"Well, it's either kiss me or kill me, that's how I see it." – Tom Waits
The other night at a little fundraiser in San Francisco, I met a young Iraqi man. As the guests sipped chilled wine and nibbled on dainty little roast beef sliders, he told the story of how he fled from Iraq as ISIS controlled greater and greater swathes of territory. They throw gay men from tall buildings he said, his voice shaking. But now I am happy now, he said. I got out. I live in Seattle. I have found a husband. Everyone applauded.
I wonder what that young man was thinking as he read about the massacre in the nightclub in Orlando, whether it shook his sense of refuge, that a man allegedly "inspired" by ISIS had brought a bloodbath to such an unlikely target--a gay club that called itself "Orlando's Latin Hotspot".
I wonder what the young man thought when he read what the father of the shooter who unleashed that bloodbath said. It was not about religion, said Seddique Mir Mateen, Omar Mateen, he said, had come across two men kissing in Miami and was infuriated that his three-year-old son had witnessed it as well.
It was as if homophobia, even such deadly homophobia, was the lesser sin, the more understandable one. It was if he was saying better Omar Mateen, the homophobic bigot than Omar Mateen, the ISIS lone wolf jihadist.
Of course the lines of demarcation are never that clear. When ISIS released that video showing gay men being thrown off a building in Mosul, Iraq, they were doing it in the name of religion. The caption at the bottom of the screen read "The Muslims come to watch the application of the law."
It was if he was saying better Omar Mateen, the homophobic bigot (and protective father) than Omar Mateen, the ISIS lone wolf jihadist.
We cannot duck the facts, especially when the facts come in a rain of bullets. This is about religion or at least some barbaric twisted interpretation of it. This is also about guns and gun control and a conversation America refuses to have. It is about all of those things although in a polarized country, poised for an election, it is tempting to focus on only one or the other. Donald Trump wants to talk about the "dangerous" Muslim. Barack Obama wants to talk about lethal guns.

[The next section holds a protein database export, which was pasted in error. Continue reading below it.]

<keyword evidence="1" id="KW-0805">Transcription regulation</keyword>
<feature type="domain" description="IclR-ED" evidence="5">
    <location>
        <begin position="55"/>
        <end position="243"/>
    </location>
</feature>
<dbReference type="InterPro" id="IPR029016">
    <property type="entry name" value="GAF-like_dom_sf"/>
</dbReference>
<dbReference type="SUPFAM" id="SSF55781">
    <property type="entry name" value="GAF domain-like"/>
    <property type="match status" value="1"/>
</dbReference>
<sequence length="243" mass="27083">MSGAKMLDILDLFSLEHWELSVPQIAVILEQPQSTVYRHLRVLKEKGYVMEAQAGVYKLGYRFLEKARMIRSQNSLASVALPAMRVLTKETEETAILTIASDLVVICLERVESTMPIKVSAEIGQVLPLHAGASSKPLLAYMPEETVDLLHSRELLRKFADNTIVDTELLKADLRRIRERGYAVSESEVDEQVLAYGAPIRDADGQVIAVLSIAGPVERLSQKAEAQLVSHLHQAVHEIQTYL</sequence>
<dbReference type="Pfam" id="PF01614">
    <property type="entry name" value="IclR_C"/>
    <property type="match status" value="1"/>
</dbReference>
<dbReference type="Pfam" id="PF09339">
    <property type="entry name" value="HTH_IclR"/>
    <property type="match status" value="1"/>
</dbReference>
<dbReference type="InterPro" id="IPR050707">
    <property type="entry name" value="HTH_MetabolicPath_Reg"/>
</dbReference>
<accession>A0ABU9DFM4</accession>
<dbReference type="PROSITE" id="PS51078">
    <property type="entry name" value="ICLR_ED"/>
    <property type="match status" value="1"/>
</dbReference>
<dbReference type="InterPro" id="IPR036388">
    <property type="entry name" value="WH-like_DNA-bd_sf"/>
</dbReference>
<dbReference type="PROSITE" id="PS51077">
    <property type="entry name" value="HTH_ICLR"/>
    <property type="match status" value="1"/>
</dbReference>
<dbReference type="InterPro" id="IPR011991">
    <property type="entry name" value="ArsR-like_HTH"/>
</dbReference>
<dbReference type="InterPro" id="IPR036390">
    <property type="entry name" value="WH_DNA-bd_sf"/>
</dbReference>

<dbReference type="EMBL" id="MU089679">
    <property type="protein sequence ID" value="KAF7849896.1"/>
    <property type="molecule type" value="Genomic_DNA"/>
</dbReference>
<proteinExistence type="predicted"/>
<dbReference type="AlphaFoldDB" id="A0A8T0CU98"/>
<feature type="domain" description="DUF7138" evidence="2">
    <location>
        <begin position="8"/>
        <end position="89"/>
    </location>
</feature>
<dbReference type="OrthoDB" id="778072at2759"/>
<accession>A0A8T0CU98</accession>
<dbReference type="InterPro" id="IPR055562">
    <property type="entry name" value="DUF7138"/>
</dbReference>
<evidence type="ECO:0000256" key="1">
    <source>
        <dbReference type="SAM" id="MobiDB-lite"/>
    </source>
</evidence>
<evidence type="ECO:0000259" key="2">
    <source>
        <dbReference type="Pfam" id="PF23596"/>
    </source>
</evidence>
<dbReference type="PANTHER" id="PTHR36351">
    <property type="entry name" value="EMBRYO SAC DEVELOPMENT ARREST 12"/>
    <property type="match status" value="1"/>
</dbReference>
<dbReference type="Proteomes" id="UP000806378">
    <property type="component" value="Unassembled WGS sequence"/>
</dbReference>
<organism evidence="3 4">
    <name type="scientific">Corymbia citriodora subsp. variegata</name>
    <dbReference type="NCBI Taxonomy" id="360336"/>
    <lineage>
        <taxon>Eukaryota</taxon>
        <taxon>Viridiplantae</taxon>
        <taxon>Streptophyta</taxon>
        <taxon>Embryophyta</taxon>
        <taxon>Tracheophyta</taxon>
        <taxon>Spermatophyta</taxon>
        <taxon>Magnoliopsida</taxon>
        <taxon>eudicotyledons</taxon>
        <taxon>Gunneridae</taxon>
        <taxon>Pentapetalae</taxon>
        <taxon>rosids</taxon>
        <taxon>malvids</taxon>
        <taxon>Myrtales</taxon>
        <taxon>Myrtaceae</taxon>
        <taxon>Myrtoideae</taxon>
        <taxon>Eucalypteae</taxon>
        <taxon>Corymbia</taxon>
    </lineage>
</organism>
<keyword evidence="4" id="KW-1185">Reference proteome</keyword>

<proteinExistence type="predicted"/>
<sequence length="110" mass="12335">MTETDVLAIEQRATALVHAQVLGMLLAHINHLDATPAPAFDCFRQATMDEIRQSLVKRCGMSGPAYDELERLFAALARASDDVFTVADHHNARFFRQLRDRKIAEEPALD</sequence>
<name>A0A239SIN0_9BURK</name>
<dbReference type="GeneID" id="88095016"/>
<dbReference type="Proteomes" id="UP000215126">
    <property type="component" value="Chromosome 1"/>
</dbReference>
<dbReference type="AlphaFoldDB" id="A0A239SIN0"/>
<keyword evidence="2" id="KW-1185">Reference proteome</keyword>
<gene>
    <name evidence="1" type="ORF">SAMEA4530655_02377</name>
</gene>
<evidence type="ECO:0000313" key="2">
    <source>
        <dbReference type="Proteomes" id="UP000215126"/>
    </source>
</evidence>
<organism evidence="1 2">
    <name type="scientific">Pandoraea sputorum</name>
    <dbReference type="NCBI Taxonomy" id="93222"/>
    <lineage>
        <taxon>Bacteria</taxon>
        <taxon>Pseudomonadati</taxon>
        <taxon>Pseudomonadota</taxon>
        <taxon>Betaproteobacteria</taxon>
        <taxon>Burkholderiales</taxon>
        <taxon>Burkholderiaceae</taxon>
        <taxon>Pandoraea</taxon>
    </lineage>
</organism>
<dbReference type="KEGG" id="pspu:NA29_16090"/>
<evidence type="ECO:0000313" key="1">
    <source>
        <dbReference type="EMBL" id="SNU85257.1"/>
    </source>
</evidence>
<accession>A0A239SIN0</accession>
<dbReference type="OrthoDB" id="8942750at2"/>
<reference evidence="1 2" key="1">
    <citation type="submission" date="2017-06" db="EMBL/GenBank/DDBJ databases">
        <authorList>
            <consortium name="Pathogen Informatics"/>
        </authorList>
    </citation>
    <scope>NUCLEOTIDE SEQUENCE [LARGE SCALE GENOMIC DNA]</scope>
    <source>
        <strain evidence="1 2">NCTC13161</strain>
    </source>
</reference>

"Appreciate the congrats for being right on radical Islamic terrorism," tweeted Trump. Obama said, "The massacre is therefore a further reminder of how easy it is for someone to get their hands on a weapon that lets them shoot people in a school or a house of worship or a movie theater or a nightclub. We have to decide if that's the kind of country we want to be. To actively do nothing is a decision as well."
But a country that looked away from a shooting in a church and an elementary school, will hardly be moved towards gun control by a massacre in a gay nightclub. Likewise while Muslim American organizations have been quick to condemn the massacre, will the clerics, the ones who issue fatwas, be moved to call for introspection because of the death toll in a gay club?
Neither Narendra Modi nor Ashraf Ghani mentioned the word "gay" when they issued their statements of condemnation. Ghani called it a "coward act of terror". Modi said he was "shocked at the shootout". But let's not forget that inconvenient word "gay" in the inevitable debates about gun control or Islamic terror. It is the word that sticks in the gullet of our public conversations, like an errant fish bone. Let's not forget that Omar Mateen left the floor of a nightclub floor slick with blood. Death, even death so gory, bloody and messy apparently did not disgust him as much as two men kissing did. And let's not forget young men like that Iraqi fleeing for asylum, who are both gay and Muslim and do not have the luxury to choose one identity but not the other.
Neither Narendra Modi nor Ashraf Ghani mentioned the word "gay" when they issued their statements of condemnation.
In a "First" World where same-sex marriage is becoming more and more the norm, we sometimes forget that in much of the rest of the world, being LGBT can still be life-threatening. Omar Mateen brought that horror home to America. Who knows if he thought about his timing but he brought it home as Muslims around the world embarked on Ramadan. And he brought it home as LGBT Americans embarked on Pride Month.
It has sent shockwaves through the LGBT community. At a corner in San Francisco's historically gay Castro district, a makeshift shrine with flowers had a hand-lettered sign that said 'Orlando, SF Weeps' and 'RIP Orlando' next to a red heart. The rainbow flag that flutters over San Francisco was at half-mast after the shooting. "We think that because we have same-sex marriage the work is done. It's not," said San Francisco supervisor David Campos, himself Latino and gay, at a candlelight vigil in the Castro.
In the wake of the success of marriage equality in cities like San Francisco and New York and Miami, LGBT Pride feels like just another festival these days, filled with garlicky fries and warm beer. A friend jokes that it has all become so normalized the heterosexual onlookers are the ones who are more festively dressed. The actual LGBT marchers are often in sweatpants and Google or Oracle t-shirts pushing strollers with their toddlers. Yet Omar Mateen reminded us that all that "normalcy" cannot be normal enough for some.
That most basic of human gestures of intimacy, a kiss, can still be deadly.
This Pride, let there be candlelight vigils and moments of silence and vows of solidarity. But let them also kiss to mark the Pulse of life itself.
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